In the commodity market the Cost of Carry model is used to price the futures and forwards contracts based on the spot price of the traded asset. The cost of carry is all the costs to carry an asset from the present until a certain future period, those are the cost to finance the asset (the interest), the storage costs, the transportation cost, and the insurance costs.

The cost of carry model looks at the price of the future or forwardcontract as a function of the spot price and the cost of carry, this is shown in equation (1) below.

F_t=S(1+C_t)

Where Ft is the future price at maturity t, S is the spot price, and Ct is the cost to carry the asset until maturity t and is expressed as a percentage of the price.

The cost

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When the future prices are lower than what they should be according to the cost of carry model, the action of buying future contracts by arbitrageurs will put upward pressure on the price.

The cost of carry model can also be used to price the different future contracts, contracts on the same commodity but with different maturity dates. Equation (4) below represents such a model,

F_t=F_x (1+C_(t-x)) where Fx is the price of a future contract which will mature at x, and Ct-x is the cost of carry between the period t and x.

Just like the model looking at future prices in terms of spot prices, should the future price at maturity t not be equal to the future price at maturity x there will be arbitrage opportunities which when exploited will force the price into equilibrium.

Cost of Carry and Convenience Yield

Looking at the futures on commodities, a contrast should be made between the consumption and investment commodities. Investment commodities are assets held by a number of people only for investment purposes, while the consumption commodities are assets held by a number of people for primarily consumption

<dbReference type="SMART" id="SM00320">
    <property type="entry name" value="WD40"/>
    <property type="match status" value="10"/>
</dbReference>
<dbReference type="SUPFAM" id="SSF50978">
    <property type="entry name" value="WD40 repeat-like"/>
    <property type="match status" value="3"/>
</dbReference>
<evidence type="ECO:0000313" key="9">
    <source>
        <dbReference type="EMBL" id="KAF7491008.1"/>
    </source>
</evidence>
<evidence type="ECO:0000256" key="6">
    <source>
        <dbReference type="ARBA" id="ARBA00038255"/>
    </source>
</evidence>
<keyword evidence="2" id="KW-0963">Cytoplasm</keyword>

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The market for consumption commodities is different; owners of asset have a different view of holding an asset through a future’s contract than holding an asset in their inventory. It is some time to the advantage of the owner to hold the asset in his inventory; this benefit is expressed in the literature of commodities as the convenience yield.

The cost of carry model takes the convenience yield into account when there is a persistent difference in the price of a future and its spot price and the cost of carry (equation (1)). In equation 5 below, y represents the convenience yield and is meant to calculate the difference between the right hand side and the left hand side in equation 1.

F_t (1+y)=S(1+C_t) Equation (5)

Backwardation and Contango

The prices of futuresare to some extent reflections of the future spot prices on an asset. In fact, the model of future prices in terms of return is built upon the expected future spot price, rather than the actual spot price, as it is on the expected spot price that the investor will forecast his future profit. The model is represented by equation (6)